By LISA WHALEY
Sometimes, a good recipe takes years to perfect.
At Saturday’s Kiwanis Club Spaghetti Supper, held at the Jonesborough Middle School, club members served up their famous pasta dish, seasoned by decades of experience, to a crowd all-too-happy to slurp platefuls of noodles and sauce.
“This takes a long time to prepare,” said current Kiwanis president, Glen Walker. “You get the right people in the right places.”
And the rest is magic.
Club members estimated that the Feb. 27 event raised more than $7,000, money that will go to a number of child-centered projects in the county.
“It was a good day for the children of Washington County,” Walker said.
Diners started arriving hungry and ready to spend their money at 4 p.m.
The meal featured, as it does every year, all-you-can eat spaghetti, salad, drink, bread and homemade desserts.
“When I was Kiwanis president, Judd Thornton and I started this,” Lloyd Fleenor said, slowly stirring the secret sauce. Other Kiwanis Club members and volunteers took on any task that needed to be done, from cooking noodles, filling plates and even wiping down tables.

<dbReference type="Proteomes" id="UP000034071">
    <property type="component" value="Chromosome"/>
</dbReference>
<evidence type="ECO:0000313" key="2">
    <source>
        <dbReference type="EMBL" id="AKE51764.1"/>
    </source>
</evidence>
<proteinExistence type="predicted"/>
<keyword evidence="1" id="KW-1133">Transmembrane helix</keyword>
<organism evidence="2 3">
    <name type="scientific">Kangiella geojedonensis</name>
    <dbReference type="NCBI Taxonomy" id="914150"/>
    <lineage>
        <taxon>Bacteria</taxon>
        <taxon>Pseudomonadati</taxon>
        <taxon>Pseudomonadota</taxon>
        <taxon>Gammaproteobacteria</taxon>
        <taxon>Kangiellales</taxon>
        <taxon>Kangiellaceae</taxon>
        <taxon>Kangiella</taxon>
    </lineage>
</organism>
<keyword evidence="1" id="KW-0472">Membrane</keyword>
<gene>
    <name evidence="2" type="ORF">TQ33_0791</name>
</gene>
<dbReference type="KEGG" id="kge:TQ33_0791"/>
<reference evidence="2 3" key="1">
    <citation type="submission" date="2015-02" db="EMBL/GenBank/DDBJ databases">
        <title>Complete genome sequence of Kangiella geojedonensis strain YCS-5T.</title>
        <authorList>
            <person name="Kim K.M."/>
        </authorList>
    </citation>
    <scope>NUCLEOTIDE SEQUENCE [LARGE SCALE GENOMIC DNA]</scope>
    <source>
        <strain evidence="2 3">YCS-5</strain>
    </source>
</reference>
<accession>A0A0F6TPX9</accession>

“It is organized chaos,” Walker said with a grin.
It is also, he said, a lot of fun.
“This is a big social event, as much for us and the community,” he said.
Everyone, it seemed, was ready to join in — either behind the scenes or up front, filling their plates and laughing with friends.
“We come here every year,” said Virginia Clark from Johnson City, with her friend, Louise Jackson. Both volunteer at the hospital, she said, and they like to be able to contribute to the Kiwanis causes.
David Crockett High School students Melissa Buena and Kailee Amburgey are also members of the Key Club, a strong Kiwanis Club supporter, and were happy to be on hand opening doors for customers.
“We call the Kiwanis Club the ‘big Key Club,’” Buena said. “And I just enjoy watching everyone here with happy faces.”
Pat Wolfe, known as the dinner’s “noodle man,” explained his secret to the perfect noodle — vegetable oil, salt, a 12-minute cook time and “you keep stirring the noodles.”
And Washington County Sheriff Ed Graybeal kept tables wiped down and ready for the next set of diners.
“It’s a good thing,” Graybeal said. “We do a lot of good things for the community.”